I have said that Boston loves relics. The relics which it loves best are the relics of England's discomfiture. The stately portraits of Copley are of small account compared to the memorials of what was nothing else than a civil war. Faneuil Hall, the Covent Garden of Boston, presented to the city by Peter Faneuil some thirty years before the birth of "Liberty," is now but an emblem of revolt. The Old South Meeting-Place is endeared to the citizens of Boston as "the sanctuary of freedom." A vast monument, erected a mere quarter of a century ago, commemorates the "Boston Massacre." And wherever you turn you are reminded of an episode which might easily be forgotten. To an Englishman these historical landmarks are inoffensive. The dispute which they recall aroused far less emotion on our side the ocean than on the other, and long ago we saw the events of the Revolution in a fair perspective. In truth, this insistence on the past is not wholly creditable to Boston's sense of humour. The passionate paeans which Otis and his friends sang to Liberty were irrelevant. Liberty was never for a moment in danger, if Liberty, indeed, be a thing of fact and not of watchwords. The leaders of the Revolution wrote and spoke as though it was their duty to throw off the yoke of the foreigner,—a yoke as heavy as that which Catholic Spain cast upon Protestant Holland.

But there was no yoke to be thrown off, because no yoke was ever imposed, and Boston might have celebrated greater events in her history than that which an American statesman has wisely called "the glittering and sounding generalities of natural right."

However, if you would forget the follies of politicians, you have but to cross the bridge and drive to Cambridge, which, like the other Cambridge of England, is the seat of a distinguished university. You are doubly rewarded, for not merely is Cambridge a perfect specimen of a colonial village, but in Harvard there breathes the true spirit of humane letters. Nor is the college a creation of yesterday. It is not far short of three centuries ago that John Harvard, once of Emmanuel College in England, endowed the university which bears his honoured name. The bequest was a poor £780, with 260 books, but it was sufficient to ensure an amiable immortality, and to bestow a just cause of pride upon the mother-college. The daughter is worthy her august parentage. She has preserved the sentiment of her birth; she still worships the classics with a constant heart; the fame of her scholars has travelled in the mouths of men from end to end of Europe. And Harvard has preserved all the outward tokens of a university. Her wide spaces and lofty avenues are the fit abode of learning. Her college chapel and her college halls could serve no other purpose than that for which they are designed. The West, I believe, has built universities on another plan and to another purpose. But Harvard, like her great neighbour Boston, has been obedient to the voice of tradition, and her college, the oldest, remains also the greatest in America.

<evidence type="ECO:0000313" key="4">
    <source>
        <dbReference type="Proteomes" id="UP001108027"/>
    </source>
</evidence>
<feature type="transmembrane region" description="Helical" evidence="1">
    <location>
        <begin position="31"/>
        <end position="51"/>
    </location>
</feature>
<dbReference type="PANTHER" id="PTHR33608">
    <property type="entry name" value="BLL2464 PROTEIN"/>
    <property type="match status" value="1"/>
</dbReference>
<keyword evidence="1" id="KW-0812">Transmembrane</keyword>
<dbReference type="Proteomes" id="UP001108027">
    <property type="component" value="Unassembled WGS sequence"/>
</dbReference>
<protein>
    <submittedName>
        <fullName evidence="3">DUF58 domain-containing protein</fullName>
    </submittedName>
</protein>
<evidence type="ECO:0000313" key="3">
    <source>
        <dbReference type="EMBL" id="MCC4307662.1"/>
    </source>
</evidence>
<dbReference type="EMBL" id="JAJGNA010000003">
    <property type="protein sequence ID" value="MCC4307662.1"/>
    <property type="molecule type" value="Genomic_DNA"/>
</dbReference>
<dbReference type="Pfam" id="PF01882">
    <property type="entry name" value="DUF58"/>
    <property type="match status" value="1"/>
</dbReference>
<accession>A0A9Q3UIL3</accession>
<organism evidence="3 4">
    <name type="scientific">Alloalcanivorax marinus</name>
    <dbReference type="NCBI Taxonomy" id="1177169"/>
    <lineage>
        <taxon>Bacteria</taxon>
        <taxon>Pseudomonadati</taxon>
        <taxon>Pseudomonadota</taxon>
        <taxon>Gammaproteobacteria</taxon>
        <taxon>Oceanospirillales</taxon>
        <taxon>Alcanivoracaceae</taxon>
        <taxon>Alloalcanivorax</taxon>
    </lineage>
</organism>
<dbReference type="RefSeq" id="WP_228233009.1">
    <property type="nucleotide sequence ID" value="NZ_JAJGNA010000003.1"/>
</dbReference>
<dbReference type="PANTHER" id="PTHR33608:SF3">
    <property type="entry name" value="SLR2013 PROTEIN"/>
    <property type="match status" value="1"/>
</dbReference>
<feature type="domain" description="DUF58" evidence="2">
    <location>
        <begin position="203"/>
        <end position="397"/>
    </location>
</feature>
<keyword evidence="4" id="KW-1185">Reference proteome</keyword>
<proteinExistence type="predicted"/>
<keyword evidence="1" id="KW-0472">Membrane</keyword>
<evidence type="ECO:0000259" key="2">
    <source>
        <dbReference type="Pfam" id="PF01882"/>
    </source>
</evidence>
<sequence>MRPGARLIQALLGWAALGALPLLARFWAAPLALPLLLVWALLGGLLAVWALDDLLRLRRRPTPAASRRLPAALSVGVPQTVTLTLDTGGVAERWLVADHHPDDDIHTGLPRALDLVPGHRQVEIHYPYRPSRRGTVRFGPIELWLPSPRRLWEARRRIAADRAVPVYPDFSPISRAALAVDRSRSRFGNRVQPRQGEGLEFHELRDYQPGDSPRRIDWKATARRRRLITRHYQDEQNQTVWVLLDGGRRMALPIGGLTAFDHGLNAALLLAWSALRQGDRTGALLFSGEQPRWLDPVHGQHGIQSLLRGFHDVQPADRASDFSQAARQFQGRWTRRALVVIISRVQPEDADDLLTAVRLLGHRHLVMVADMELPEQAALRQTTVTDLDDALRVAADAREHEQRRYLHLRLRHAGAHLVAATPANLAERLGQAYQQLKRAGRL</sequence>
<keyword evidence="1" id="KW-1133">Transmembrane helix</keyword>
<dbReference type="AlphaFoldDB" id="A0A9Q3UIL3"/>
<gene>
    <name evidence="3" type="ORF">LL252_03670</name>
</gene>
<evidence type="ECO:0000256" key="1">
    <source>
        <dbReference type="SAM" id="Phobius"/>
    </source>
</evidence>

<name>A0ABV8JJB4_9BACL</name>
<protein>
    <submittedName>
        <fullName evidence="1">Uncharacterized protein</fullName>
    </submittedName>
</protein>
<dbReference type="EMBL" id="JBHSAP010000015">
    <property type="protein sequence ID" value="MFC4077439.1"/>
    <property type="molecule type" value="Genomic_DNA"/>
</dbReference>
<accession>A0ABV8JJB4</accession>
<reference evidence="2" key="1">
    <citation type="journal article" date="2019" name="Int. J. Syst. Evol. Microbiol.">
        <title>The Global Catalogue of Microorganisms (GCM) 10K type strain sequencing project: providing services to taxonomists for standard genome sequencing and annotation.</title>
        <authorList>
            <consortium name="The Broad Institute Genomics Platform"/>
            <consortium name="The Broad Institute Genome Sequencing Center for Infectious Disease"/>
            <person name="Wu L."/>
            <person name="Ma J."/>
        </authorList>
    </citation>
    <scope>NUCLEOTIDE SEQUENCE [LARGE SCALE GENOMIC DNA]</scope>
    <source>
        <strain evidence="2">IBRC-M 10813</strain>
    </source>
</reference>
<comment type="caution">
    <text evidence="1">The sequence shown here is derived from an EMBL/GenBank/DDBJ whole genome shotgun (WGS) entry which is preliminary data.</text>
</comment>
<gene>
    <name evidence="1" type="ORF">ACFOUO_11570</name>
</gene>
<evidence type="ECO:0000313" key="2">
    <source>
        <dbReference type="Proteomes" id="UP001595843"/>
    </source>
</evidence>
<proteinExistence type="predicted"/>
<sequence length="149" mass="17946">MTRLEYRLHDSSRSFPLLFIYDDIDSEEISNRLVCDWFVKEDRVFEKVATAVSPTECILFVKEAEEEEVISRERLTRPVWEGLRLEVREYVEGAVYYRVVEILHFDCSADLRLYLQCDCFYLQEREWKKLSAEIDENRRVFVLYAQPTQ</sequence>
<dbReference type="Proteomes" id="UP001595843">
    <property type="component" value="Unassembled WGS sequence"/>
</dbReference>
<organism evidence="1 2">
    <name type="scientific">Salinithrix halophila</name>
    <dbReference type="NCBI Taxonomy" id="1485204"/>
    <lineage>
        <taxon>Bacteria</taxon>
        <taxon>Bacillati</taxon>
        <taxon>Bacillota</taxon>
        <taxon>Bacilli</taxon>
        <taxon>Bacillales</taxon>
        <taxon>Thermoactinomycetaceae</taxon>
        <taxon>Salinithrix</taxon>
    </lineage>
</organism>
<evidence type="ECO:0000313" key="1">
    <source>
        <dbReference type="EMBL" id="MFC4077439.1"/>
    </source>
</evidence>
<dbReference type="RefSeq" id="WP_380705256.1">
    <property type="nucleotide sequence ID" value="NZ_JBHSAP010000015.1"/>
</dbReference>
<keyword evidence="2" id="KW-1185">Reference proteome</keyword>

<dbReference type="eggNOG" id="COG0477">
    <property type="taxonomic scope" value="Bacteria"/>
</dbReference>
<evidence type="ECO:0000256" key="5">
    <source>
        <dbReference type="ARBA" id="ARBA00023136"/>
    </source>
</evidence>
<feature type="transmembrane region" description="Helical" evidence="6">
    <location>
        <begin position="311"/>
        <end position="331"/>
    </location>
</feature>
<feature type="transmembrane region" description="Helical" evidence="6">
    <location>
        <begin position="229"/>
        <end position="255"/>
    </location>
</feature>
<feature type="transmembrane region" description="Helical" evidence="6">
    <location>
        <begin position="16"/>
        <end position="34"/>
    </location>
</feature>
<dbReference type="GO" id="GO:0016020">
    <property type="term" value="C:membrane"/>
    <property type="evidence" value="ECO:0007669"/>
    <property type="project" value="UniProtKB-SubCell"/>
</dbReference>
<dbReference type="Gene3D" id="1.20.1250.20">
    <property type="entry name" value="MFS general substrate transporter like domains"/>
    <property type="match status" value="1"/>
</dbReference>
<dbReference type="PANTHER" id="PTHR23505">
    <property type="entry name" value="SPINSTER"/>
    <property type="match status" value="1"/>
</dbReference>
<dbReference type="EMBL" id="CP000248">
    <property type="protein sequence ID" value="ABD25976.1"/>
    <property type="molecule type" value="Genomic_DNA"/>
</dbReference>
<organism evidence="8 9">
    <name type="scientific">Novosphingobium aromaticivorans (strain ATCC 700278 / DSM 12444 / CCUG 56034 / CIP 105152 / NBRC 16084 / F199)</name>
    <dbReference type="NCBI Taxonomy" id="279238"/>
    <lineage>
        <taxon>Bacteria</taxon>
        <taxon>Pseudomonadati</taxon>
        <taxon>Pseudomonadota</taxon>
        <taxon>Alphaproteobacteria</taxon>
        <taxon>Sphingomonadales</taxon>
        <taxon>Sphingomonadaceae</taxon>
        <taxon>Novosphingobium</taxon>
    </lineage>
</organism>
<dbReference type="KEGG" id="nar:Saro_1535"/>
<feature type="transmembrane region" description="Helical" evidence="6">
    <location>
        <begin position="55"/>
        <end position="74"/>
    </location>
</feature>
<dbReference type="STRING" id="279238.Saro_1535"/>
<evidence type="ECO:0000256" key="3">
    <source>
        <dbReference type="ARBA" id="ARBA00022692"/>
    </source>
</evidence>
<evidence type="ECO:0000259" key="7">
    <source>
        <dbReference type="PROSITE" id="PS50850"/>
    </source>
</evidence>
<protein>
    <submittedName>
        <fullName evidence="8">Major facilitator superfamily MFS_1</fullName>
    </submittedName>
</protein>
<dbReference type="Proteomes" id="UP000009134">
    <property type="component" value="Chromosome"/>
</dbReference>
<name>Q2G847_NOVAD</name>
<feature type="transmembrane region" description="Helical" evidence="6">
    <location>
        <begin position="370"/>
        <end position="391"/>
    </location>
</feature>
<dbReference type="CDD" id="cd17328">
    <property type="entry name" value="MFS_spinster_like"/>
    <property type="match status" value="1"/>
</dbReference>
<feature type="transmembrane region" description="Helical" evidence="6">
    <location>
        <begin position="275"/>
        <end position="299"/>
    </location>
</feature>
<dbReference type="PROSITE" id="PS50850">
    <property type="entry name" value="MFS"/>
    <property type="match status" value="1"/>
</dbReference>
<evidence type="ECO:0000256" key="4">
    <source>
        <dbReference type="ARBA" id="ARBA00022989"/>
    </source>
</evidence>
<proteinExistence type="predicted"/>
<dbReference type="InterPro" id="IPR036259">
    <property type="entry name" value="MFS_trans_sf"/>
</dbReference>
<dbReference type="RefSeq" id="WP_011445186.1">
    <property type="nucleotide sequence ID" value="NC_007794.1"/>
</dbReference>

Culture has always been at once the boast and the reproach of Boston. A serious ancestry and the neighbourhood of a university are enough to ensure a grave devotion to the things of the spirit, and Boston has never found the quest of gold sufficient for its needs. The Pilgrim Fathers, who first sought a refuge in New England, left their country in the cause of what they thought intellectual freedom, and their descendants have ever stood in need of the excitement which nothing save pietism or culture can impart. For many years pietism held sway in Boston. The persecution of the witches, conducted with a lofty eloquence by Cotton Mather, was but the expression of an imperious demand, and the conflict of warring sects, which for many years disturbed the peace of the city, satisfied a craving not yet allayed. Then, after a long interval, came Transcendentalism, a pleasant mixture of literature and moral guidance, and to-day Boston is as earnest as ever in pursuit of vague ideals and soothing doctrines.

But pietism has gradually yielded to the claim of culture. Though one of the largest buildings which frown upon the wayfarer in Boston is a temple raised to the honour of Christian Science and Mrs Eddy, literature is clearly the most fashionable anodyne. It is at once easier and less poignant than theology: while it imparts the same sense of superiority, it suggests the same emancipation from mere world-liness. It is by lectures that Boston attempts to slake its intellectual thirst—lectures on everything and nothing. Science, literature, theology—all is put to the purpose. The enterprise of the Lowell Institute is seconded by a thousand private ventures. The patient